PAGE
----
Ernie Els in 2012. What about Branden Grace in 2013? The Open Championship has been something of a happy hunting ground for the South Africans recently. If Grace's performance in the Alfred Dunhill Links Championship this week is anything to go by, you could do a lot worse than stick a few bob on him winning the Claret Jug at Muirfield next summer. Els, himself, may fancy a flutter.
The Big Easy made it look easy over St Andrews' Old Course yesterday. Flirting with an early exit from the lucrative Pro-Am affair after two rounds – the cut fell after 54-holes last night – the reigning Open champion came hurtling up 107 places on the leaderboard with a seven-under-par 65 for an eight-under 208 to move into the leading 30.
That mighty effort still left Els wheezing some 12 shots behind his young countryman Grace, who stayed on track for a fourth European Tour title of a sparkling season. The 24-year-old, who led by five overnight, may have had his momentum disrupted by a double-bogey six on Carnoustie's 15th, but the damage was not severe and a three-under 69 over the rigorous Angus links still kept him four strokes clear of Denmark's Thorbjorn Olesen on a 20-under aggregate of 196.
Grace, who is tucked inside the world's top 50 having been down among the 300s this time last season, was a member of Els' own Foundation in his formative golfing years. The likes of Oosthuizen, the Open champion at St Andrews two years ago, and the 2011 Masters winner Charl Schwartzel also benefited from that support programme in their early days and Els is delighted to see another young talent blossoming on the professional stage. The master has certainly been impressed by the apprentice and Els believes there is much, much more to come.
"He's one heck of a player," said the 42-year-old, who illuminated his own round by chipping in from 60 yards for an eagle two on the 12th. "He's a world contender now and I think he's good enough to play on both tours [European and US PGA]. Branden could go the same way as Louis, Charl and myself.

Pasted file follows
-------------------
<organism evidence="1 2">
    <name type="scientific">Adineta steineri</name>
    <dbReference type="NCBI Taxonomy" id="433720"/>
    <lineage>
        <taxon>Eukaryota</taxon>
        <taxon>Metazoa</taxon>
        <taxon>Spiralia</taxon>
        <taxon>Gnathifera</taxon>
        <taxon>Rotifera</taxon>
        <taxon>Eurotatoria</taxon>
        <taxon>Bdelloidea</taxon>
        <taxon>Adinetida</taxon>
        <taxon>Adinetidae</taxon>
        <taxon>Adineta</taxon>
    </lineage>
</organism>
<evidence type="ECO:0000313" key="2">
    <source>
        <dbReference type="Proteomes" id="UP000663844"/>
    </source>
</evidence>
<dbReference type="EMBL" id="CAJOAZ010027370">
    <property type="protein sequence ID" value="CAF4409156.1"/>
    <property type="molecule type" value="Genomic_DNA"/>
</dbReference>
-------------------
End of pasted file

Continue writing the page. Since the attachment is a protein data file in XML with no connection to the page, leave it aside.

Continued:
"His game is suited to links golf too and he hits those low, bullet drives that don't really move too much and run forever. He could well win an Open Championship, he's that good."
They seemed to be falling over themselves to lavish praise on the tournament pacesetter. Even Padraig Harrington, the triple Major champion, jumped on the Branden bandwagon. "He's the guy I would most like to play golf with at this very moment because I'm curious to see what is making him tick and what I can learn from him," said the Irishman, after a 66 at St Andrews that hoisted him on to six-under 210.
Grace himself was more than content to emerge from the Carnoustie test with a three-under card. His procession took a small detour when he found the fairway bunker on 15 and took a six but, with nearest challenger Olesen also slipping to a late double-bogey at Kingsbarns en route to a 68, Grace's victory parade remained very much on course.
"I've dreamed of picking up a trophy on that bridge on the 18th so maybe this time will come," said Grace ahead of today's closing round over the Old Course.
The Swedish duo of Alexander Noren and Fredrik Andersson Hed share third on 201s while Stephen Gallacher planted a saltire in the upper reaches as he barged his way into a tie for fifth with a late flourish at Kingsbarns.
The 37-year-old, whose one and only European Tour triumph came in the Dunhill Links event in 2004, holed his 5-iron second shot from 200 yards on the 17th for an eagle and then rolled in a birdie on the last in a purposeful seven-under 65 for 14-under 202.
"It was totally blind, but I knew it was in when I saw people jumping around," said Gallacher, who is 40th nn the Race to Dubai and is targeting a top-30 finish on the rankings that would be rewarded with an automatic spot at next year's Open.
Martin Kaymer, the man who nabbed the winning point in the Ryder Cup last weekend, and his Europe team-mate Peter Hanson both survived the cut on 210 and 211 respectively but Paul Lawrie, who also played his part in the Medinah Miracle, departed on a 213. Michael Hoey, the defending champion here, was another casualty of the cut.